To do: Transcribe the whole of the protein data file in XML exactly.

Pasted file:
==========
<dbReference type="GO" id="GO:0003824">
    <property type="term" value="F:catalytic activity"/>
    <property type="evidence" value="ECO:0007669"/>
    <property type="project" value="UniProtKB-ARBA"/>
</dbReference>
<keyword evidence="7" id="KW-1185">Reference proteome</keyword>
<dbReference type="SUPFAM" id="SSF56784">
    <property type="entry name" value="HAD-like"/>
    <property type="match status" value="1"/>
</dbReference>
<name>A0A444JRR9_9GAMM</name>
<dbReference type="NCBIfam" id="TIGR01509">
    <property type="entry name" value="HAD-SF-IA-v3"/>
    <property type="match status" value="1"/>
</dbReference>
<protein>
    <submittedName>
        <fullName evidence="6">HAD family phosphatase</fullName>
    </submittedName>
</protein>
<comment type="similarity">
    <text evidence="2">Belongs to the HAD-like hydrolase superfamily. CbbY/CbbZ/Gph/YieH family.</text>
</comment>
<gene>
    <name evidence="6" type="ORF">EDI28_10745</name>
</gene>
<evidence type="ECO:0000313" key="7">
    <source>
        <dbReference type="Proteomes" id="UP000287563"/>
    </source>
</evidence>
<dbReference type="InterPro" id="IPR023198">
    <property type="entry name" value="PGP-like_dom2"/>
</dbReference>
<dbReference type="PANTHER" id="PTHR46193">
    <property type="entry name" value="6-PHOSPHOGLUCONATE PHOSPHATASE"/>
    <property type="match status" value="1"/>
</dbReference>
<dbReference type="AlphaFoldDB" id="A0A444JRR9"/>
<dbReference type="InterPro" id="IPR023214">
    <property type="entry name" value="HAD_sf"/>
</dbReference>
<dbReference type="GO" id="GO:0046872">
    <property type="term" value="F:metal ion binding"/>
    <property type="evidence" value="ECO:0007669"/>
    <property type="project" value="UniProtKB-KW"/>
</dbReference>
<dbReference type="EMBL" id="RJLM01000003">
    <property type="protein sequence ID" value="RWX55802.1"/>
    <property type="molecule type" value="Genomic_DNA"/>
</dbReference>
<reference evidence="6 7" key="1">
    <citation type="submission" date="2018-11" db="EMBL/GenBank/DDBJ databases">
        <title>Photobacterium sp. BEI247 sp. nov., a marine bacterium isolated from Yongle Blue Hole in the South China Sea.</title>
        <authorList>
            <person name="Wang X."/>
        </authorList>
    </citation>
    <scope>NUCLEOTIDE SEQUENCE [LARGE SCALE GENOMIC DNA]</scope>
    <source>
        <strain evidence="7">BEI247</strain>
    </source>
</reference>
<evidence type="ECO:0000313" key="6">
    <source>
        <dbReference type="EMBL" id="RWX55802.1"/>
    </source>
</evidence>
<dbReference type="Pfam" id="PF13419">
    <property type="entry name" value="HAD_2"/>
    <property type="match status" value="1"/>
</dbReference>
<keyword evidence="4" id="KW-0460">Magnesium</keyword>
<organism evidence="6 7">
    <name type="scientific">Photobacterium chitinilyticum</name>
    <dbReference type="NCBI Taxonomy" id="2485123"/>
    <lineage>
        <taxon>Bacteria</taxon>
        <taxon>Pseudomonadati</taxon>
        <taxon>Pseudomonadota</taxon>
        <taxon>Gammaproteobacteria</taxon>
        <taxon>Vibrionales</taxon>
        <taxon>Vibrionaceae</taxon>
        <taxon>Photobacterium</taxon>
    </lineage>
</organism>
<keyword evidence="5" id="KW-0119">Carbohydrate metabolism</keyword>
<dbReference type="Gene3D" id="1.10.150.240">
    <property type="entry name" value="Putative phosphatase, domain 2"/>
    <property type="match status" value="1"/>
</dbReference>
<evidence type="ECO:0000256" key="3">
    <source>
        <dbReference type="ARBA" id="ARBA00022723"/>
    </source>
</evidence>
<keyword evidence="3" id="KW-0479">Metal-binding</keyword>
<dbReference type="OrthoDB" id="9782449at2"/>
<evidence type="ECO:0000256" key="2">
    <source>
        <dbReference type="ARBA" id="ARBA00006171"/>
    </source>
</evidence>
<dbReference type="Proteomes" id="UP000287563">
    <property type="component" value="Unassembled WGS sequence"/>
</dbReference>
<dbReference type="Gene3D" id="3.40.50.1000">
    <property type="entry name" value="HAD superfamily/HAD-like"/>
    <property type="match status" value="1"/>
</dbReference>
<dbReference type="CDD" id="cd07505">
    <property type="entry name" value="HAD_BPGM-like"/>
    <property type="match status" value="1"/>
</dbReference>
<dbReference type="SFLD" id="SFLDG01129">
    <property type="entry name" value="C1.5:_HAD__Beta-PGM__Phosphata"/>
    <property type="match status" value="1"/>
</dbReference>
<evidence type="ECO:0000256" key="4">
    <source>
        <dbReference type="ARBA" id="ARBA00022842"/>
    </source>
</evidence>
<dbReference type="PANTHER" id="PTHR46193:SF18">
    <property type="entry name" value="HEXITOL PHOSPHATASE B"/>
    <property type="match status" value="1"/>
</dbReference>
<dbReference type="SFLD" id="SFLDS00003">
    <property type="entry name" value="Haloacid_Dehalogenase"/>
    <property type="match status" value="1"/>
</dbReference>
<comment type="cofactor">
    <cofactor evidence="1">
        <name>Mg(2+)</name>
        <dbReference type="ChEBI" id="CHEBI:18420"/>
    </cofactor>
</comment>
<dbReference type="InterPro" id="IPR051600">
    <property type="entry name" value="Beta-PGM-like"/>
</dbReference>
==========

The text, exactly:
<dbReference type="GO" id="GO:0003824">
    <property type="term" value="F:catalytic activity"/>
    <property type="evidence" value="ECO:0007669"/>
    <property type="project" value="UniProtKB-ARBA"/>
</dbReference>
<keyword evidence="7" id="KW-1185">Reference proteome</keyword>
<dbReference type="SUPFAM" id="SSF56784">
    <property type="entry name" value="HAD-like"/>
    <property type="match status" value="1"/>
</dbReference>
<name>A0A444JRR9_9GAMM</name>
<dbReference type="NCBIfam" id="TIGR01509">
    <property type="entry name" value="HAD-SF-IA-v3"/>
    <property type="match status" value="1"/>
</dbReference>
<protein>
    <submittedName>
        <fullName evidence="6">HAD family phosphatase</fullName>
    </submittedName>
</protein>
<comment type="similarity">
    <text evidence="2">Belongs to the HAD-like hydrolase superfamily. CbbY/CbbZ/Gph/YieH family.</text>
</comment>
<gene>
    <name evidence="6" type="ORF">EDI28_10745</name>
</gene>
<evidence type="ECO:0000313" key="7">
    <source>
        <dbReference type="Proteomes" id="UP000287563"/>
    </source>
</evidence>
<dbReference type="InterPro" id="IPR023198">
    <property type="entry name" value="PGP-like_dom2"/>
</dbReference>
<dbReference type="PANTHER" id="PTHR46193">
    <property type="entry name" value="6-PHOSPHOGLUCONATE PHOSPHATASE"/>
    <property type="match status" value="1"/>
</dbReference>
<dbReference type="AlphaFoldDB" id="A0A444JRR9"/>
<dbReference type="InterPro" id="IPR023214">
    <property type="entry name" value="HAD_sf"/>
</dbReference>
<dbReference type="GO" id="GO:0046872">
    <property type="term" value="F:metal ion binding"/>
    <property type="evidence" value="ECO:0007669"/>
    <property type="project" value="UniProtKB-KW"/>
</dbReference>
<dbReference type="EMBL" id="RJLM01000003">
    <property type="protein sequence ID" value="RWX55802.1"/>
    <property type="molecule type" value="Genomic_DNA"/>
</dbReference>
<reference evidence="6 7" key="1">
    <citation type="submission" date="2018-11" db="EMBL/GenBank/DDBJ databases">
        <title>Photobacterium sp. BEI247 sp. nov., a marine bacterium isolated from Yongle Blue Hole in the South China Sea.</title>
        <authorList>
            <person name="Wang X."/>
        </authorList>
    </citation>
    <scope>NUCLEOTIDE SEQUENCE [LARGE SCALE GENOMIC DNA]</scope>
    <source>
        <strain evidence="7">BEI247</strain>
    </source>
</reference>
<evidence type="ECO:0000313" key="6">
    <source>
        <dbReference type="EMBL" id="RWX55802.1"/>
    </source>
</evidence>
<dbReference type="Pfam" id="PF13419">
    <property type="entry name" value="HAD_2"/>
    <property type="match status" value="1"/>
</dbReference>
<keyword evidence="4" id="KW-0460">Magnesium</keyword>
<organism evidence="6 7">
    <name type="scientific">Photobacterium chitinilyticum</name>
    <dbReference type="NCBI Taxonomy" id="2485123"/>
    <lineage>
        <taxon>Bacteria</taxon>
        <taxon>Pseudomonadati</taxon>
        <taxon>Pseudomonadota</taxon>
        <taxon>Gammaproteobacteria</taxon>
        <taxon>Vibrionales</taxon>
        <taxon>Vibrionaceae</taxon>
        <taxon>Photobacterium</taxon>
    </lineage>
</organism>
<keyword evidence="5" id="KW-0119">Carbohydrate metabolism</keyword>
<dbReference type="Gene3D" id="1.10.150.240">
    <property type="entry name" value="Putative phosphatase, domain 2"/>
    <property type="match status" value="1"/>
</dbReference>
<evidence type="ECO:0000256" key="3">
    <source>
        <dbReference type="ARBA" id="ARBA00022723"/>
    </source>
</evidence>
<keyword evidence="3" id="KW-0479">Metal-binding</keyword>
<dbReference type="OrthoDB" id="9782449at2"/>
<evidence type="ECO:0000256" key="2">
    <source>
        <dbReference type="ARBA" id="ARBA00006171"/>
    </source>
</evidence>
<dbReference type="Proteomes" id="UP000287563">
    <property type="component" value="Unassembled WGS sequence"/>
</dbReference>
<dbReference type="Gene3D" id="3.40.50.1000">
    <property type="entry name" value="HAD superfamily/HAD-like"/>
    <property type="match status" value="1"/>
</dbReference>
<dbReference type="CDD" id="cd07505">
    <property type="entry name" value="HAD_BPGM-like"/>
    <property type="match status" value="1"/>
</dbReference>
<dbReference type="SFLD" id="SFLDG01129">
    <property type="entry name" value="C1.5:_HAD__Beta-PGM__Phosphata"/>
    <property type="match status" value="1"/>
</dbReference>
<evidence type="ECO:0000256" key="4">
    <source>
        <dbReference type="ARBA" id="ARBA00022842"/>
    </source>
</evidence>
<dbReference type="PANTHER" id="PTHR46193:SF18">
    <property type="entry name" value="HEXITOL PHOSPHATASE B"/>
    <property type="match status" value="1"/>
</dbReference>
<dbReference type="SFLD" id="SFLDS00003">
    <property type="entry name" value="Haloacid_Dehalogenase"/>
    <property type="match status" value="1"/>
</dbReference>
<comment type="cofactor">
    <cofactor evidence="1">
        <name>Mg(2+)</name>
        <dbReference type="ChEBI" id="CHEBI:18420"/>
    </cofactor>
</comment>
<dbReference type="InterPro" id="IPR051600">
    <property type="entry name" value="Beta-PGM-like"/>
</dbReference>